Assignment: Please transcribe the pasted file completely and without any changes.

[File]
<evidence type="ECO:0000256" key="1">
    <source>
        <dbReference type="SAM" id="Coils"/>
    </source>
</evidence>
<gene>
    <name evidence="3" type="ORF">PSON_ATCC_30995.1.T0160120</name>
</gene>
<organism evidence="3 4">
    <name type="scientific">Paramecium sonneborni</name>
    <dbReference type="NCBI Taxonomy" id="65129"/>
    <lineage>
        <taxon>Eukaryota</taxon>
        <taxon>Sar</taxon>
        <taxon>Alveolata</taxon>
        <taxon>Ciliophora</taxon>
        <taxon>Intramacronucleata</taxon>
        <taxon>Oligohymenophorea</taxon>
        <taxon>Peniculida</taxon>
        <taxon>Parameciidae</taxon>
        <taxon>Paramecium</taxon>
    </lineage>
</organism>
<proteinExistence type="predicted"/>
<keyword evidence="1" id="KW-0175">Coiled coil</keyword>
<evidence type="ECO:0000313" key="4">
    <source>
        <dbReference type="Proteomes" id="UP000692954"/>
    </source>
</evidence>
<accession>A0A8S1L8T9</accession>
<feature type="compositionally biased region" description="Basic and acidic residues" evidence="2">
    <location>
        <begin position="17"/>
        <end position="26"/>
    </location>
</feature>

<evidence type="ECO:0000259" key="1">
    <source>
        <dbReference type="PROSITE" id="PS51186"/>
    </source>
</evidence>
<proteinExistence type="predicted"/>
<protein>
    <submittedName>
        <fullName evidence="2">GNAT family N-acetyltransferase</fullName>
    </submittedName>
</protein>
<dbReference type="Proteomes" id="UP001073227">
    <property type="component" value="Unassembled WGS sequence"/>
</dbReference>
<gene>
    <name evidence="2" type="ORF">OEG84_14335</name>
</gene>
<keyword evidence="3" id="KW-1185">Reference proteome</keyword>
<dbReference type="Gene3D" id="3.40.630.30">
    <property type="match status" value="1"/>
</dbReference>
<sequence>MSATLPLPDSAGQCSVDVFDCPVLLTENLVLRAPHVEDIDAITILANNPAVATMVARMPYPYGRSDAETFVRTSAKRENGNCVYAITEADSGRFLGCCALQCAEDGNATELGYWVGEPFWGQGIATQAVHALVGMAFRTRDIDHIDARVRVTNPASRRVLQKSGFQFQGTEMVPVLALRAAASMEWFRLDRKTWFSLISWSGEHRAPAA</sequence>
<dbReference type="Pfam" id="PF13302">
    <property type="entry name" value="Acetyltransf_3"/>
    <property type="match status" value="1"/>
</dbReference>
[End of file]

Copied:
<evidence type="ECO:0000256" key="1">
    <source>
        <dbReference type="SAM" id="Coils"/>
    </source>
</evidence>
<gene>
    <name evidence="3" type="ORF">PSON_ATCC_30995.1.T0160120</name>
</gene>
<organism evidence="3 4">
    <name type="scientific">Paramecium sonneborni</name>
    <dbReference type="NCBI Taxonomy" id="65129"/>
    <lineage>
        <taxon>Eukaryota</taxon>
        <taxon>Sar</taxon>
        <taxon>Alveolata</taxon>
        <taxon>Ciliophora</taxon>
        <taxon>Intramacronucleata</taxon>
        <taxon>Oligohymenophorea</taxon>
        <taxon>Peniculida</taxon>
        <taxon>Parameciidae</taxon>
        <taxon>Paramecium</taxon>
    </lineage>
</organism>
<proteinExistence type="predicted"/>
<keyword evidence="1" id="KW-0175">Coiled coil</keyword>
<evidence type="ECO:0000313" key="4">
    <source>
        <dbReference type="Proteomes" id="UP000692954"/>
    </source>
</evidence>
<accession>A0A8S1L8T9</accession>
<feature type="compositionally biased region" description="Basic and acidic residues" evidence="2">
    <location>
        <begin position="17"/>
        <end position="26"/>
    </location>
</feature>

<evidence type="ECO:0000259" key="1">
    <source>
        <dbReference type="PROSITE" id="PS51186"/>
    </source>
</evidence>
<proteinExistence type="predicted"/>
<protein>
    <submittedName>
        <fullName evidence="2">GNAT family N-acetyltransferase</fullName>
    </submittedName>
</protein>
<dbReference type="Proteomes" id="UP001073227">
    <property type="component" value="Unassembled WGS sequence"/>
</dbReference>
<gene>
    <name evidence="2" type="ORF">OEG84_14335</name>
</gene>
<keyword evidence="3" id="KW-1185">Reference proteome</keyword>
<dbReference type="Gene3D" id="3.40.630.30">
    <property type="match status" value="1"/>
</dbReference>
<sequence>MSATLPLPDSAGQCSVDVFDCPVLLTENLVLRAPHVEDIDAITILANNPAVATMVARMPYPYGRSDAETFVRTSAKRENGNCVYAITEADSGRFLGCCALQCAEDGNATELGYWVGEPFWGQGIATQAVHALVGMAFRTRDIDHIDARVRVTNPASRRVLQKSGFQFQGTEMVPVLALRAAASMEWFRLDRKTWFSLISWSGEHRAPAA</sequence>
<dbReference type="Pfam" id="PF13302">
    <property type="entry name" value="Acetyltransf_3"/>
    <property type="match status" value="1"/>
</dbReference>